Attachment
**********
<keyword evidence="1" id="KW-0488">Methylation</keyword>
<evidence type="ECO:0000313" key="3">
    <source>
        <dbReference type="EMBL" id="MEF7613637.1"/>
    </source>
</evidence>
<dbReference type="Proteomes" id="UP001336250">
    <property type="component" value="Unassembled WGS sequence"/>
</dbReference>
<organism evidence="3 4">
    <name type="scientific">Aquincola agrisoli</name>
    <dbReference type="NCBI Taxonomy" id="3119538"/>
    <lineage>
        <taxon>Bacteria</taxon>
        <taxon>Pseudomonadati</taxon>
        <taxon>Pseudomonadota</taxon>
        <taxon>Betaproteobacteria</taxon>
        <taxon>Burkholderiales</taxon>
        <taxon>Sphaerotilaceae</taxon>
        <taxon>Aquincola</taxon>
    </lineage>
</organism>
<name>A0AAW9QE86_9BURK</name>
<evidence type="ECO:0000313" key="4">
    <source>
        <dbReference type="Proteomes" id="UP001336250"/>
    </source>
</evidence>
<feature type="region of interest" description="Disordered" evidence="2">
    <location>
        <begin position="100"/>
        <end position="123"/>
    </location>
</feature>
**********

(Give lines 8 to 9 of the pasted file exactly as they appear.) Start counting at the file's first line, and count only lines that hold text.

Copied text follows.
    <property type="component" value="Unassembled WGS sequence"/>
</dbReference>